Restoring a cast iron skillet to it’s former glory involves some elbow grease and a little bit of your time.
If you had stored your cast iron skillet in your cupboard or in the shed collecting dust for a long time and decided to use it again. You will find that the outside, as well as the inside, will be tarnished with rust.
If the rust had eaten its way so far into the metal then maybe you need to save for a new cast iron skillet. Even if you sandblast away the rust, you will be left with a gaping hole and uneven surface on your skillet.
On the other hand, if the rust is just superficial then it’s worth putting the time and effort into restoration.
What you need
We need to remove any leftover polymerized fat and oil on the pan, also known as, seasoning. But, most of all, we need to get rid of the rusted parts. For this you will need something that is abrasive such as MR. SIGA stainless steel scourer.
I don’t recommend the ones with handles because you can’t apply as much pressure when scrubbing off the rust or seasoning.
For some instances, it could be hard to remove every rust. You might benefit from the help of a rust remover. It will loosen all the rust making it really easy to scrub the rust away.
Not just any rust remover though, some of them have really harsh chemicals that can do harm to your health. Anti-rust product poisoning can occur when inhaled or ingested.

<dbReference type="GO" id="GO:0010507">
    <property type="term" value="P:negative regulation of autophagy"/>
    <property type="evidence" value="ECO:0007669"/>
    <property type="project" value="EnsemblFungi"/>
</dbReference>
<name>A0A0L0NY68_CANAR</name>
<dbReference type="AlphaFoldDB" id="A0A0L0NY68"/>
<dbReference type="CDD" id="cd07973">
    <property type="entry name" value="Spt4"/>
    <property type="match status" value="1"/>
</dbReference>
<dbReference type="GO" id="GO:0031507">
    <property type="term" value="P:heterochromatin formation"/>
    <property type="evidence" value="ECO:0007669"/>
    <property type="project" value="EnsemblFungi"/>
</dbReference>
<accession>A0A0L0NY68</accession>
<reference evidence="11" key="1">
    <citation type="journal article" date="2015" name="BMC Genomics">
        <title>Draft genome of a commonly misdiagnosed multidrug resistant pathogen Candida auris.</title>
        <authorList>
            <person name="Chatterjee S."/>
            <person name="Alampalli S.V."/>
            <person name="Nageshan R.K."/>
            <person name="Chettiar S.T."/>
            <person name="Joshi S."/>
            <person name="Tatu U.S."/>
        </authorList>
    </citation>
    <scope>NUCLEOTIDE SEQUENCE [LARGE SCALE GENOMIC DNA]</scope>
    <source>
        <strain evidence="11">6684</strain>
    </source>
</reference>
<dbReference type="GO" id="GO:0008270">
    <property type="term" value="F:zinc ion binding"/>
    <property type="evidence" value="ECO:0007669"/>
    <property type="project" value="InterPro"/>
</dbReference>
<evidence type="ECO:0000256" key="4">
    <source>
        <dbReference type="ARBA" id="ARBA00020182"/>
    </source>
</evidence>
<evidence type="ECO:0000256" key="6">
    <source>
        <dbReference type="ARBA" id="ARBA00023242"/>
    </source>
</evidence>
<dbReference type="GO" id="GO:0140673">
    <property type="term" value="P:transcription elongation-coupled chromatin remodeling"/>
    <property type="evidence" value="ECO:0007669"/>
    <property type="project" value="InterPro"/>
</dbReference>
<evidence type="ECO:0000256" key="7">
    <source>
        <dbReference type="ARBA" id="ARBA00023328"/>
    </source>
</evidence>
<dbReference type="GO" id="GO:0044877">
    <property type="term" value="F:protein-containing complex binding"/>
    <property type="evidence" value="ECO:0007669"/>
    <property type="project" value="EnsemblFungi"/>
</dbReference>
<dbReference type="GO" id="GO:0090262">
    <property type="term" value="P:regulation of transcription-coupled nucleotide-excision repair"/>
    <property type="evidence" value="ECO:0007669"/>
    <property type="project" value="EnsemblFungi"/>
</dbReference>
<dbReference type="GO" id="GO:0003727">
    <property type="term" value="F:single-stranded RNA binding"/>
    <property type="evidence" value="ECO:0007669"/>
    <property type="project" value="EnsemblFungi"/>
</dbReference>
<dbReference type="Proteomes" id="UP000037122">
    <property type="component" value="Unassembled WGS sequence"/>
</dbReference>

Loss of vision, kidney failure, burns and holes in your skin are just some of the damaging effects with these products.
Evapo-Rust is one of the safest choice when it comes to rust removing agents. It doesn’t contain any harmful chemicals and it’s bio-degradable, making it environmentally friendly.
To remove any leftover substances.
This is to dry the cast iron skillet because they hate water.
Such as a coconut oil, ghee or lard. I use coconut oil and olive oil to season my cast iron. Research on oils high in polyunsaturated fats such as vegetable oil can turn toxic once heated to 180℃. High heat will be needed to bond the oil properly to the pan.
Pretty sure you have this at the ready.
What to do
Add detergent into the pan with a bit of water. Using a steel scourer, scrub the pan inside and out until all the rust have been removed.
Wash the pan in running water.
If the rust are hard to get off then you will need the rust remover.
Submerge the pan in a container full of Evapo-Rust. The pan must be completely covered by the solvent. Leave it for about 15 minutes then check the pan. For really heavy rust, it is recommended to leave it overnight.
When it is done, wash it off in running water. If there are still rust remaining, put it back in the solvent for another 24 hours or when you think it is sufficient. Make sure that there are no visible rust remaining in every crook and cranny of the pan.
When you are satisfied, you can either scrub again with detergent to get rid of any remaining solvents. Then wash it all off under running water.
How to season
In a previous article, I have gone over on how to season a cast iron skillet. Detailing what kind of oils I use and why. It is a more detailed explanation in seasoning and useful hints and tips.
Dry off the pan using the paper towel.
Apply a thin layer of oil inside and out of the cast iron skillet.
Leave it in the oven at 350℉ for 1 hour.
After an hour have passed, leave the pan in the oven for another half an hour or so to cool down.
Repeat as necessary.
That is all. Now you have a almost brand new, non-stick, fully functioning cast iron skillet.